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Some will recall dancing with American sailors at the cabaret or, more sedately, taking refreshments in the tearooms. In more recent years, children played in the grounds and on the stairs of the abandoned and deteriorating building, while others visited after dark for their own less innocent reasons.
So in 1997, with Cargill's Castle facing demolition, there were plenty of people interested in forming a trust to buy and preserve the remains of one of Dunedin's historic places. Some were prompted by nostalgia; others simply thought the castle was a worthy cause.
Protracted negotiations with then owner and still next-door neighbour Dave Collett concluded in 2001 with the Cargill's Castle Charitable Trust buying the ruins for $180,000.
Trust chairman Stephen de Graaf, who grew up in the neighbourhood, remembers playing in the castle as a child.
"It wasn't so open then. There were a lot of big trees around."
The site has been fenced and a report is being done on stabilising the ruins so public access can be granted, Mr de Graaf says. Fundraising to do the work will follow.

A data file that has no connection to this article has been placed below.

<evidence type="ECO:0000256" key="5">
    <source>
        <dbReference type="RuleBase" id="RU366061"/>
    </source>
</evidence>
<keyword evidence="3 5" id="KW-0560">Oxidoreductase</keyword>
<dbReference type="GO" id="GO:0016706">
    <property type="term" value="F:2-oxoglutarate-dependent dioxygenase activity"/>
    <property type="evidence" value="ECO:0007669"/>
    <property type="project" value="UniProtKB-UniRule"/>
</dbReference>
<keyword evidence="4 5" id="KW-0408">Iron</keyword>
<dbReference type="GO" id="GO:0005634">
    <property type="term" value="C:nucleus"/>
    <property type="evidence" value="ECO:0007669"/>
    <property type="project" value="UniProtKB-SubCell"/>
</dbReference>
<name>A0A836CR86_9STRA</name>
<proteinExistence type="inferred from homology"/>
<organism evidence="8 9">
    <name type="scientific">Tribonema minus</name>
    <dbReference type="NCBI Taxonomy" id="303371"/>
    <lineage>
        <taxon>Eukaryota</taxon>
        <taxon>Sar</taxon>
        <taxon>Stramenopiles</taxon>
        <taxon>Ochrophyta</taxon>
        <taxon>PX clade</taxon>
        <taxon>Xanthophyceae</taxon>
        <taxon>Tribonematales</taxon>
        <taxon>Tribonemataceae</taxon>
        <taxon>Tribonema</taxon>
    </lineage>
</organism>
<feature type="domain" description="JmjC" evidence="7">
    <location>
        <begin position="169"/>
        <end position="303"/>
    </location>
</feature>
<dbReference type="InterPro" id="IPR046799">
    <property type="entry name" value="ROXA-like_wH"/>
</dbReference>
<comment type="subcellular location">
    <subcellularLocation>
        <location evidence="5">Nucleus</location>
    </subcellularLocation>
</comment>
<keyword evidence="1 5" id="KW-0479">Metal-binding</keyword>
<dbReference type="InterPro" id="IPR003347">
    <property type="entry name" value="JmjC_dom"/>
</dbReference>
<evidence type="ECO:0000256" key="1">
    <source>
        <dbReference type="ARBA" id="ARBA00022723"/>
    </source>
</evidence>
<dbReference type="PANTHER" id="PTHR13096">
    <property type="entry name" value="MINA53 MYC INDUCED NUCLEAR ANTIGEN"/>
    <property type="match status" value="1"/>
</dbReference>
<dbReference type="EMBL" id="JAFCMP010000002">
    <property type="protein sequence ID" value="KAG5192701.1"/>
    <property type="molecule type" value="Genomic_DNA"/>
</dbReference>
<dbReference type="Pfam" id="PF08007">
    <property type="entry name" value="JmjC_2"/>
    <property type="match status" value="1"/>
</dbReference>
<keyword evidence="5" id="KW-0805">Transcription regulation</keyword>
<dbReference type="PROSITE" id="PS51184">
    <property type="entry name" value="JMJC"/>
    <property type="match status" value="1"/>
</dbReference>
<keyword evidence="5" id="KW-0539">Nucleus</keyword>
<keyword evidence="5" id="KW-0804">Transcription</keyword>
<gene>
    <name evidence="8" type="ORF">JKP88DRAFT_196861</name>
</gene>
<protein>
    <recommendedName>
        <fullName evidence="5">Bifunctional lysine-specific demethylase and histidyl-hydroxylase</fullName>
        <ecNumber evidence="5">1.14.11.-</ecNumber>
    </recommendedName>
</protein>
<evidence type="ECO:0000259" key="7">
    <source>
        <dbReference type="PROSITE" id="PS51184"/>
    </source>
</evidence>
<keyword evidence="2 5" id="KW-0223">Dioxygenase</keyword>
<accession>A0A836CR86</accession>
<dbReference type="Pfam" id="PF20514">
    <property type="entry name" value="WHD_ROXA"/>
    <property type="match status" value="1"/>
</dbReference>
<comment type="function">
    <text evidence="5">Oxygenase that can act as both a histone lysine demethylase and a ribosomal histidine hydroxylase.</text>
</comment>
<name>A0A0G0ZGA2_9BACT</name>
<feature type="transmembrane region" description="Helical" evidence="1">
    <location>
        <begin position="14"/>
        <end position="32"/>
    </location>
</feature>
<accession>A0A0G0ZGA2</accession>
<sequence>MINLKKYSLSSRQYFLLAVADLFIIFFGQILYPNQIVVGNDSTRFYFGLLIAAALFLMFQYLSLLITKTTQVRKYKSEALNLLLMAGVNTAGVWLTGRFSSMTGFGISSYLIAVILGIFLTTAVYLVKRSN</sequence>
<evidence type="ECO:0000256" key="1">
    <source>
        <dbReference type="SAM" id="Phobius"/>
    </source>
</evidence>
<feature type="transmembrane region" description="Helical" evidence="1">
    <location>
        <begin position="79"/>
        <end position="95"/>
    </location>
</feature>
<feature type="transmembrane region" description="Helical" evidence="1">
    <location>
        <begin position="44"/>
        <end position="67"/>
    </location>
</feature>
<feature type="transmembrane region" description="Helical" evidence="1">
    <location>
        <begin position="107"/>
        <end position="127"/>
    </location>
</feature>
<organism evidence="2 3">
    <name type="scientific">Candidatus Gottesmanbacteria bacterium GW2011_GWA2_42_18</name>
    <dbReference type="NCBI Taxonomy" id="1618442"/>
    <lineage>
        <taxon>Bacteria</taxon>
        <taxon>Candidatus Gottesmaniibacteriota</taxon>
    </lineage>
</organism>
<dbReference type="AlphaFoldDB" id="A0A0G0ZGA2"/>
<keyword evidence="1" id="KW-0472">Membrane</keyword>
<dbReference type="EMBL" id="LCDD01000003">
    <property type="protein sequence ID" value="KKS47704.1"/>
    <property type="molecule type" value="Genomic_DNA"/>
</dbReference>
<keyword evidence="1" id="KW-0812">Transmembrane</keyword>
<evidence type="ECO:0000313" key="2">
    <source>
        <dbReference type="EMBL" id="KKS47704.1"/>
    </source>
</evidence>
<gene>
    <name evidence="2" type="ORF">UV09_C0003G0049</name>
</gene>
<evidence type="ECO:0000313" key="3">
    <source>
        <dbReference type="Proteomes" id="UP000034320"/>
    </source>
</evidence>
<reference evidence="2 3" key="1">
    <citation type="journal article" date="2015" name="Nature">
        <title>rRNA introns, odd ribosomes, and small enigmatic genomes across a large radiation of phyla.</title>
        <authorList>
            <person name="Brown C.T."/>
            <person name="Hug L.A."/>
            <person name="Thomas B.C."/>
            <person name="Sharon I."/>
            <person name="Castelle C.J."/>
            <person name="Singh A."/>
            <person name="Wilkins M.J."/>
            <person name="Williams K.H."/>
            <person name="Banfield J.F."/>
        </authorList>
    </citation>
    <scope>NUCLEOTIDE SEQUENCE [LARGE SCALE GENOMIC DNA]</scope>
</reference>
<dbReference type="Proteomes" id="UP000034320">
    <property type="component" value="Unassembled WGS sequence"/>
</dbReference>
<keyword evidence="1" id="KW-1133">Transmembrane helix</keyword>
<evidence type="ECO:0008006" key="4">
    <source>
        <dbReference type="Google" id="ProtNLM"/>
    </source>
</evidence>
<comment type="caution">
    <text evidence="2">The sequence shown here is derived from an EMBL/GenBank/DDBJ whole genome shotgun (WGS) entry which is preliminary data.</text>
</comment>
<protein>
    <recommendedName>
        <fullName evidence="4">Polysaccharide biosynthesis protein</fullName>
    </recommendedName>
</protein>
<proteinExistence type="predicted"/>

Interpretation plaques of the historical and cultural values of the castle and site are planned, and eventually, the grounds will be landscaped for use as a clifftop park, managed by the trust.
The trust is also working on the provision of a track from the ruins to Tunnel Beach, across what is mostly reserve land, to complement the already popular Tunnel Beach walk.
Mr de Graaf hopes the ruins will be open to the public within the next two years.
The next fundraising venture for the Cargill's Castle Charitable Trust is the annual Heritage Homes Open Day to be held on May 9.
The What's On guide in the ODT Inside Out section will list details nearer the time.